In probability theory and statistics, **skewness** is a measure of the asymmetry of the probability distribution of a real-valued random variable about its mean. The skewness value can be positive, zero, negative, or undefined.

For a unimodal distribution (a distribution with a single peak), negative skew commonly indicates that the *tail* is on the left side of the distribution, and positive skew indicates that the tail is on the right. In cases where one tail is long but the other tail is fat, skewness does not obey a simple rule. For example, a zero value in skewness means that the tails on both sides of the mean balance out overall; this is the case for a symmetric distribution but can also be true for an asymmetric distribution where one tail is long and thin, and the other is short but fat. Thus, the judgement on the symmetry of a given distribution by using only its skewness is risky; the distribution shape must be taken into account.

Consider the two distributions in the figure just below. Within each graph, the values on the right side of the distribution taper differently from the values on the left side. These tapering sides are called *tails*, and they provide a visual means to determine which of the two kinds of skewness a distribution has:

*negative skew*: The left tail is longer; the mass of the distribution is concentrated on the right of the figure. The distribution is said to be*left-skewed*,*left-tailed*, or*skewed to the left*, despite the fact that the curve itself appears to be skewed or leaning to the right;*left*instead refers to the left tail being drawn out and, often, the mean being skewed to the left of a typical center of the data. A left-skewed distribution usually appears as a*right-leaning*curve.^{[1]}*positive skew*: The right tail is longer; the mass of the distribution is concentrated on the left of the figure. The distribution is said to be*right-skewed*,*right-tailed*, or*skewed to the right*, despite the fact that the curve itself appears to be skewed or leaning to the left;*right*instead refers to the right tail being drawn out and, often, the mean being skewed to the right of a typical center of the data. A right-skewed distribution usually appears as a*left-leaning*curve.^{[1]}

Skewness in a data series may sometimes be observed not only graphically but by simple inspection of the values. For instance, consider the numeric sequence (49, 50, 51), whose values are evenly distributed around a central value of 50. We can transform this sequence into a negatively skewed distribution by adding a value far below the mean, which is probably a negative outlier, e.g. (40, 49, 50, 51). Therefore, the mean of the sequence becomes 47.5, and the median is 49.5. Based on the formula of nonparametric skew, defined as the skew is negative. Similarly, we can make the sequence positively skewed by adding a value far above the mean, which is probably a positive outlier, e.g. (49, 50, 51, 60), where the mean is 52.5, and the median is 50.5.

As mentioned earlier, a unimodal distribution with zero value of skewness does not imply that this distribution is symmetric necessarily. However, a symmetric unimodal or multimodal distribution always has zero skewness.

The skewness is not directly related to the relationship between the mean and median: a distribution with negative skew can have its mean greater than or less than the median, and likewise for positive skew.^{[2]}

In the older notion of nonparametric skew, defined as where is the mean, is the median, and is the standard deviation, the skewness is defined in terms of this relationship: positive/right nonparametric skew means the mean is greater than (to the right of) the median, while negative/left nonparametric skew means the mean is less than (to the left of) the median. However, the modern definition of skewness and the traditional nonparametric definition do not always have the same sign: while they agree for some families of distributions, they differ in some of the cases, and conflating them is misleading.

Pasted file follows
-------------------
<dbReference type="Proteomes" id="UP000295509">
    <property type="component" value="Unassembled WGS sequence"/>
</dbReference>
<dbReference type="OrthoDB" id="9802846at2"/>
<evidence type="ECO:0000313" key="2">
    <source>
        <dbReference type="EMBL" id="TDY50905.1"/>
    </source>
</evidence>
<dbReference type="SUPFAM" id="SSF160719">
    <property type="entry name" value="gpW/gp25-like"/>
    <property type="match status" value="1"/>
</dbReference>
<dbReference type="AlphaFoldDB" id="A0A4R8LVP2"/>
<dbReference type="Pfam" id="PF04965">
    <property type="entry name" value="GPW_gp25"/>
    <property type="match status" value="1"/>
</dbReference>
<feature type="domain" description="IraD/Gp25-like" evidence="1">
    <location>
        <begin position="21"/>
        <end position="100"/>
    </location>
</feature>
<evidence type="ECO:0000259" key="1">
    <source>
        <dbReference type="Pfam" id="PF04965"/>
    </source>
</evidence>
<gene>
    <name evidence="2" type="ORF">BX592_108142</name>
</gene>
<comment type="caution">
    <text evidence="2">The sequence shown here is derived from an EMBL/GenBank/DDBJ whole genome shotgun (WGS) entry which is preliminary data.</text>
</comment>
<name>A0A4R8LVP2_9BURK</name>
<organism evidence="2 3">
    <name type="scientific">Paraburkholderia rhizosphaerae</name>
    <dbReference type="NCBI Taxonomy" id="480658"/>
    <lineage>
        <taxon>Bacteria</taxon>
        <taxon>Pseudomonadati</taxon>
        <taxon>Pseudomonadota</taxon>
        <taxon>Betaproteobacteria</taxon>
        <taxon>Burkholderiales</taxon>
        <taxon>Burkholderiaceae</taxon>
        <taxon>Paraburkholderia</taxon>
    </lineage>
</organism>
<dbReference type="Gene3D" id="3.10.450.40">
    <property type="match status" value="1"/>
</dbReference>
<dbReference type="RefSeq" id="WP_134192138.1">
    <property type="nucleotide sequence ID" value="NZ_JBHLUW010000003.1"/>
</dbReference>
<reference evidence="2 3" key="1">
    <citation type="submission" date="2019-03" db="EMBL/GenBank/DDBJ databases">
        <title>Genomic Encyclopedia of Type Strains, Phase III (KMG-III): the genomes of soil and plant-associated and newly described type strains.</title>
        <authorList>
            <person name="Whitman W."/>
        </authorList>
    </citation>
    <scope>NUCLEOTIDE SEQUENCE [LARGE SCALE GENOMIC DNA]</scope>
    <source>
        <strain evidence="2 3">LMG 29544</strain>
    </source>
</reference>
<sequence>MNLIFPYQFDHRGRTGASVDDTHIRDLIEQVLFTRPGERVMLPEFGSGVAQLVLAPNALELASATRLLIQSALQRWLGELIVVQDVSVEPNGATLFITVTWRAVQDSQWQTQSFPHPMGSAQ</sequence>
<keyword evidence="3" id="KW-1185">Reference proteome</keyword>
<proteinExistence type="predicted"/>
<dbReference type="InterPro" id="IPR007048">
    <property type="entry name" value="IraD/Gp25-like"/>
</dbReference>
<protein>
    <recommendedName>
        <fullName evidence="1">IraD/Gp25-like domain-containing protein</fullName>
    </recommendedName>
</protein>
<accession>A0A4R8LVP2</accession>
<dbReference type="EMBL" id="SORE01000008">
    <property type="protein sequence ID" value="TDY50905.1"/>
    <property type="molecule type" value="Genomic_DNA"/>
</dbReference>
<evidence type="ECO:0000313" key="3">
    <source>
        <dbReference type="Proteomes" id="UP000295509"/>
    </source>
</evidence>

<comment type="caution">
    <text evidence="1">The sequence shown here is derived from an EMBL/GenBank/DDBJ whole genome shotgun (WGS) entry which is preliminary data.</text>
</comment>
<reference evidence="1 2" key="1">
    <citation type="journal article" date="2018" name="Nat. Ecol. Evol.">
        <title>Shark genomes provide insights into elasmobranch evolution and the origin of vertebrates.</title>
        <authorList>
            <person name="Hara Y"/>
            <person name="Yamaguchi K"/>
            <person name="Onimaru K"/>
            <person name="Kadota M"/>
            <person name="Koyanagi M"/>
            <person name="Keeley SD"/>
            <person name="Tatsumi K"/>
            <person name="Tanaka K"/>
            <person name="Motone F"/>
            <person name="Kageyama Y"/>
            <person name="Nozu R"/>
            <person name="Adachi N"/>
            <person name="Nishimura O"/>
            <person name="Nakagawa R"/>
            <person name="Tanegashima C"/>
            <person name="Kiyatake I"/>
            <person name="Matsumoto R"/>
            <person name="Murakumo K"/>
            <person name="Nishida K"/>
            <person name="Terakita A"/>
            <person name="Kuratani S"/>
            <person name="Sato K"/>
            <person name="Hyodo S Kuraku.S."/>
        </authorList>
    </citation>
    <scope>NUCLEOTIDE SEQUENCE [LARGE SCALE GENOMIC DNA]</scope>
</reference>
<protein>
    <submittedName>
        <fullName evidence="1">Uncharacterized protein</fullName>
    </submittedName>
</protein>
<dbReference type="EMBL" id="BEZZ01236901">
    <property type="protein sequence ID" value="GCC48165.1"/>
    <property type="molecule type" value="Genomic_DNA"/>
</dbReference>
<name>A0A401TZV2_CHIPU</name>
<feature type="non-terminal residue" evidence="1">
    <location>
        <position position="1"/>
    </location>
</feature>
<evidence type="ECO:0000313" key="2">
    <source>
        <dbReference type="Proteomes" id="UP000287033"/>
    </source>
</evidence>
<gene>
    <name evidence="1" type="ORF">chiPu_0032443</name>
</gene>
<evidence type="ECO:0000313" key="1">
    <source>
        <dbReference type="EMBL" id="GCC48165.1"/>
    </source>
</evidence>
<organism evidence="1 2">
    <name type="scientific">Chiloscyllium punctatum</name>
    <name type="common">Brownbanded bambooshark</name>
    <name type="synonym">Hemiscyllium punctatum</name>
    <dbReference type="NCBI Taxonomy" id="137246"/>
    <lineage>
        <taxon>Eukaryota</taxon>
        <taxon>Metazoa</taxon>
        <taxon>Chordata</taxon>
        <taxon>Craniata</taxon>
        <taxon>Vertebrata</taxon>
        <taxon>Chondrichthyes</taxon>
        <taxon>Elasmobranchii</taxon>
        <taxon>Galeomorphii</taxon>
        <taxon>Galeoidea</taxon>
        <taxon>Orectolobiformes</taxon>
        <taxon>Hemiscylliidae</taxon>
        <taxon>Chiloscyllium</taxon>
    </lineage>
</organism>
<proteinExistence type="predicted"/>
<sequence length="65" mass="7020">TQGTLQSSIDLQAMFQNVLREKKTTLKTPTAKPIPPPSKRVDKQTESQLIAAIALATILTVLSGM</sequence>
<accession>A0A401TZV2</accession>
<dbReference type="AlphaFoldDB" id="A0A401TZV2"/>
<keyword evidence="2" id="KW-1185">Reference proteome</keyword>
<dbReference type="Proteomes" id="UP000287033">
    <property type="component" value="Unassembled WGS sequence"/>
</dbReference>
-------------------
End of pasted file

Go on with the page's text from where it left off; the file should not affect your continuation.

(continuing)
If the distribution is symmetric, then the mean is equal to the median, and the distribution has zero skewness.^{[3]} If the distribution is both symmetric and unimodal, then the mean = median = mode. This is the case of a coin toss or the series 1,2,3,4,... Note, however, that the converse is not true in general, i.e. zero skewness (defined below) does not imply that the mean is equal to the median.

A 2005 journal article points out:^{[2]}

Many textbooks teach a rule of thumb stating that the mean is right of the median under right skew, and left of the median under left skew. This rule fails with surprising frequency. It can fail in multimodal distributions, or in distributions where one tail is long but the other is heavy. Most commonly, though, the rule fails in discrete distributions where the areas to the left and right of the median are not equal. Such distributions not only contradict the textbook relationship between mean, median, and skew, they also contradict the textbook interpretation of the median.

For example, in the distribution of adult residents across US households, the skew is to the right. However, since the majority of cases is less than or equal to the mode, which is also the median, the mean sits in the heavier left tail. As a result, the rule of thumb that the mean is right of the median under right skew failed.^{[2]}

The skewness of a random variable *X* is the third standardized moment , defined as:^{[4]}^{[5]}

where *μ* is the mean, *σ* is the standard deviation, E is the expectation operator, *μ*_{3} is the third central moment, and *κ*_{t} are the *t*-th cumulants. It is sometimes referred to as **Pearson's moment coefficient of skewness**,^{[5]} or simply the **moment coefficient of skewness**,^{[4]} but should not be confused with Pearson's other skewness statistics (see below). The last equality expresses skewness in terms of the ratio of the third cumulant *κ*_{3} to the 1.5th power of the second cumulant *κ*_{2}. This is analogous to the definition of kurtosis as the fourth cumulant normalized by the square of the second cumulant.
The skewness is also sometimes denoted Skew[*X*].

If *σ* is finite and *μ* is finite too, then skewness can be expressed in terms of the non-central moment E[*X*^{3}] by expanding the previous formula:

Skewness can be infinite, as when

where the third cumulants are infinite, or as when

where the third cumulant is undefined.

Examples of distributions with finite skewness include the following.

- A normal distribution and any other symmetric distribution with finite third moment has a skewness of 0
- A half-normal distribution has a skewness just below 1
- An exponential distribution has a skewness of 2